Denmark bans Islamic full-face veil in public spaces

Women in niqab at Christiansborg Palace in Copenhagen after the vote was passed

Women in niqab at Christiansborg Palace in Copenhagen after the vote banning face veils was passed Credit SCANPIX REUTERS

The ban - carried by a 75-30 vote in the Danish parliament - is due to enter into force on August 1.

"Whilst some specific restrictions on the wearing of full-face veils for the purposes of public safety may be legitimate, this blanket ban is neither necessary nor proportionate and violates the rights to freedom of expression and religion".

The ban also applies to false beards and masks.

The law does not ban "headscarves, turbans or the traditional Jewish skull cap", according to the report. The burqa covers the face completely, leaving a net screen for women to see through, while the niqab leaves the area around the eyes open.

The Danish parliament today passed a law banning the Islamic full-face veil in public spaces, becoming the most recent European country to do so.

Those who break the law could be fined 1,000 kroner (£118) for the first offence.

Those violating the law will have to pay a fine of 1,000 kroner (Rs 10,595).

Wearing of the burqa or niqab is, however, not common in the Nordic nation.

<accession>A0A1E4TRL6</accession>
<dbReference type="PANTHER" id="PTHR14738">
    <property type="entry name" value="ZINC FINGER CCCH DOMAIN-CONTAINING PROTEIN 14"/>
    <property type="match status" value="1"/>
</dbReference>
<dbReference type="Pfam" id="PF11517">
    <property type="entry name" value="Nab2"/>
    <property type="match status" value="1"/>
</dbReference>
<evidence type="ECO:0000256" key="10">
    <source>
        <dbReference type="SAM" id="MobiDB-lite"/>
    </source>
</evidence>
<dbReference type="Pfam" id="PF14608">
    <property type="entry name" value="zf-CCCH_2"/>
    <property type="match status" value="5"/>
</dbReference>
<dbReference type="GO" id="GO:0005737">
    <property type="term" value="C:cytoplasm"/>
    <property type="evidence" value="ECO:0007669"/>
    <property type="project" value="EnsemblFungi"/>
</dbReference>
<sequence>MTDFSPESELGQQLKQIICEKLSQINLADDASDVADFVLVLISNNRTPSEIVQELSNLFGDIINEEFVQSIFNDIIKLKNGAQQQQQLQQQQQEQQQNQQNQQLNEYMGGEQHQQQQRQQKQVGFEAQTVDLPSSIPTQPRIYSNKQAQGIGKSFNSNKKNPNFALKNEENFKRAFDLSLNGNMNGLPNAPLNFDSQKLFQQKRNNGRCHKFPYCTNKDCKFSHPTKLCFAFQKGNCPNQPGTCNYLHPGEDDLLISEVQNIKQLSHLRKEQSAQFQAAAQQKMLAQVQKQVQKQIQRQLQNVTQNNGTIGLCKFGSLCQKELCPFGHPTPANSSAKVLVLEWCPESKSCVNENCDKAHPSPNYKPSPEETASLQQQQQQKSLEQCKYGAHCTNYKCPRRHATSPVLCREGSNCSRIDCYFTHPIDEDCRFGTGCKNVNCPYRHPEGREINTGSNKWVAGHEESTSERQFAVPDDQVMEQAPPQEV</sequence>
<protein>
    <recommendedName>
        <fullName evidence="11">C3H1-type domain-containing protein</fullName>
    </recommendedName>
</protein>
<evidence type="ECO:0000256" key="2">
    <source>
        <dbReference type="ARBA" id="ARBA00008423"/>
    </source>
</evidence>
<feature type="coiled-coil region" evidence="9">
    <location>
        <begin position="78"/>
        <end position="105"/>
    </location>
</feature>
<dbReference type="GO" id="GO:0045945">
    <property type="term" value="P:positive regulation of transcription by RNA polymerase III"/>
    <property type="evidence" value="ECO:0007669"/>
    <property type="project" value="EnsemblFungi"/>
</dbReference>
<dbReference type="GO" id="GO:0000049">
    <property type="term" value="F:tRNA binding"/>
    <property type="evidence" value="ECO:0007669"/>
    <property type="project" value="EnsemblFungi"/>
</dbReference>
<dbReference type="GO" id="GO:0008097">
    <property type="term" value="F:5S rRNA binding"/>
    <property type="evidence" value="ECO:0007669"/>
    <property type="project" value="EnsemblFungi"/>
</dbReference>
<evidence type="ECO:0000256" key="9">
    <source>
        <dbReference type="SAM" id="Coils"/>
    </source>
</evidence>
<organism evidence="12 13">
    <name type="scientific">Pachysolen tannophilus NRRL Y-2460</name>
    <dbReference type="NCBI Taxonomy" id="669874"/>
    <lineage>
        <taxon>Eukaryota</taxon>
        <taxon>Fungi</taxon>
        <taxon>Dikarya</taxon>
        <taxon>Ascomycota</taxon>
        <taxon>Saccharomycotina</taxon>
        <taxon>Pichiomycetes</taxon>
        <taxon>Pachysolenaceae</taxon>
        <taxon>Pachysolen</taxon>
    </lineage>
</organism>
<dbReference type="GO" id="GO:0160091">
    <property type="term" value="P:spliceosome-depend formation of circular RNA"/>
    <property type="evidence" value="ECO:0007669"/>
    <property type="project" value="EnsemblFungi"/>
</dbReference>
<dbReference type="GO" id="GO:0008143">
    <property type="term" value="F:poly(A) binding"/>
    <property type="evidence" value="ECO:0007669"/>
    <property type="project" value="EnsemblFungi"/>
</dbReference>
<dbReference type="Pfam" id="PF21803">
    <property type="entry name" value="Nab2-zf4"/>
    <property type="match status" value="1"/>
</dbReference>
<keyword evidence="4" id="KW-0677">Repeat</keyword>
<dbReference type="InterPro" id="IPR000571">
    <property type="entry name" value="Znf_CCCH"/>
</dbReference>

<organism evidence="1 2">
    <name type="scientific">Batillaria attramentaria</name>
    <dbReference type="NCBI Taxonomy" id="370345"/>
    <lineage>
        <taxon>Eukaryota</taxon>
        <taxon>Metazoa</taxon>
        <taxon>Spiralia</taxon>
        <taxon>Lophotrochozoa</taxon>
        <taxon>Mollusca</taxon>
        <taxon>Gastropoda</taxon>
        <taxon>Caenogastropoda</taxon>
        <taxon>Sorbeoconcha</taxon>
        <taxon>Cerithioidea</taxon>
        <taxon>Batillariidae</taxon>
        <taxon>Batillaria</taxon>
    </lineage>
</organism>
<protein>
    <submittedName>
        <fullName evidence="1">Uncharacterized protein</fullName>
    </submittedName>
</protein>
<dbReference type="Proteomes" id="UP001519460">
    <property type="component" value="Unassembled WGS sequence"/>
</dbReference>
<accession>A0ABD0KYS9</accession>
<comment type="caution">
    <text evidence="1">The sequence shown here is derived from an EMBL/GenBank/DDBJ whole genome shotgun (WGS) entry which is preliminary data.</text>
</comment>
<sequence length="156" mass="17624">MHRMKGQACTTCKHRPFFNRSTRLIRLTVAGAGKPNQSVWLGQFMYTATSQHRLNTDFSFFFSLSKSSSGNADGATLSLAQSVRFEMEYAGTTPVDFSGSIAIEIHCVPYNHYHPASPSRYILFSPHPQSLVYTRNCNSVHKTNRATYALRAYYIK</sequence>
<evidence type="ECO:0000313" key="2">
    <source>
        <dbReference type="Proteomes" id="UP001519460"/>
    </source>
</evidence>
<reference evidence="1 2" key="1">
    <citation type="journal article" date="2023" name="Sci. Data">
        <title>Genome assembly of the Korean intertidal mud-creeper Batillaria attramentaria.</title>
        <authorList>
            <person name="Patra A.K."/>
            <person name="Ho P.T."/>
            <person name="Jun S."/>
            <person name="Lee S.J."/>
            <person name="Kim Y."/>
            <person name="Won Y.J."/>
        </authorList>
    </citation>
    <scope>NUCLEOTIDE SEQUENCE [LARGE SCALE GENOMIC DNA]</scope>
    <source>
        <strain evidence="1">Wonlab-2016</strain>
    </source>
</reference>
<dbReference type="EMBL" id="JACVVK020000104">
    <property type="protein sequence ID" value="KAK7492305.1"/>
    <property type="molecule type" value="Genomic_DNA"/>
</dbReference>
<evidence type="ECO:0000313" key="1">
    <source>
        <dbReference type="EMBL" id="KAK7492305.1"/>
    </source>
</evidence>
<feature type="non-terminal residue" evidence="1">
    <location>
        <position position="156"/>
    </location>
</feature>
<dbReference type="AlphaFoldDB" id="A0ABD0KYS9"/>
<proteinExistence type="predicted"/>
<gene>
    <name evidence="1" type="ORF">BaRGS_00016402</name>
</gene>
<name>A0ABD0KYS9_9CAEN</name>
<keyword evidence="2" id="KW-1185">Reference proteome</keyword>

"If they live nearby, they will be asked to go home", Poulsen said at the time.

In February, when the Danish government formally proposed the face veil ban, Poulsen said that such veils were "disrespectful" to the community. Supporters of the ban say that covering the face is a form of oppression for women and poses security risks.

At least half of Germany's 16 states have bans on teachers and public servants wearing full-face veils.

Human rights group Amnesty International called the ban "a discriminatory violation of women's rights". "We would be happy to see governments addressing real problems and security issues that Muslim women face in their everyday life".

The justice minister underlined that police would be given instructions how to handle possible incidents and act "reasonably" and said it would apply "for all sorts of face-covering clothes".

But the European Court of Human Rights previous year upheld a Belgian ban on full-face veils, and said communal harmony trumped individual right to religious expression.

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